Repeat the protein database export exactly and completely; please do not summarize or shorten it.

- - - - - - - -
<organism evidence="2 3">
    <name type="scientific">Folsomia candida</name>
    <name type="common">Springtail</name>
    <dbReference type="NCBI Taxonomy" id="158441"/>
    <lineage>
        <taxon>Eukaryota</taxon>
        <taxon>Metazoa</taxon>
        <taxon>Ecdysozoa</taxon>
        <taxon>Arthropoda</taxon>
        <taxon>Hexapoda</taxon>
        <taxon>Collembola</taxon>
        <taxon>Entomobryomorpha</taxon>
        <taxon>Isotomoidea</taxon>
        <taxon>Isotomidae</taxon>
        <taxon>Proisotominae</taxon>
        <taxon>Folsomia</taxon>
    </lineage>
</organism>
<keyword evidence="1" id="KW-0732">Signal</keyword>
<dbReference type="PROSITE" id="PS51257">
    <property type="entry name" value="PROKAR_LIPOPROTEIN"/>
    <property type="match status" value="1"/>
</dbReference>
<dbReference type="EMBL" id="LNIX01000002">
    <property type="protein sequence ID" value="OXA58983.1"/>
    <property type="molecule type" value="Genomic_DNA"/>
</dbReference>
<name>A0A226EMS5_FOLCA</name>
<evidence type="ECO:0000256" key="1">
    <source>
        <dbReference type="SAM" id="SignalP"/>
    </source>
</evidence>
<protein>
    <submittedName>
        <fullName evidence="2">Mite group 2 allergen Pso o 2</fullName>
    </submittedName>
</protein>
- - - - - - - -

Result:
<organism evidence="2 3">
    <name type="scientific">Folsomia candida</name>
    <name type="common">Springtail</name>
    <dbReference type="NCBI Taxonomy" id="158441"/>
    <lineage>
        <taxon>Eukaryota</taxon>
        <taxon>Metazoa</taxon>
        <taxon>Ecdysozoa</taxon>
        <taxon>Arthropoda</taxon>
        <taxon>Hexapoda</taxon>
        <taxon>Collembola</taxon>
        <taxon>Entomobryomorpha</taxon>
        <taxon>Isotomoidea</taxon>
        <taxon>Isotomidae</taxon>
        <taxon>Proisotominae</taxon>
        <taxon>Folsomia</taxon>
    </lineage>
</organism>
<keyword evidence="1" id="KW-0732">Signal</keyword>
<dbReference type="PROSITE" id="PS51257">
    <property type="entry name" value="PROKAR_LIPOPROTEIN"/>
    <property type="match status" value="1"/>
</dbReference>
<dbReference type="EMBL" id="LNIX01000002">
    <property type="protein sequence ID" value="OXA58983.1"/>
    <property type="molecule type" value="Genomic_DNA"/>
</dbReference>
<name>A0A226EMS5_FOLCA</name>
<evidence type="ECO:0000256" key="1">
    <source>
        <dbReference type="SAM" id="SignalP"/>
    </source>
</evidence>
<protein>
    <submittedName>
        <fullName evidence="2">Mite group 2 allergen Pso o 2</fullName>
    </submittedName>
</protein>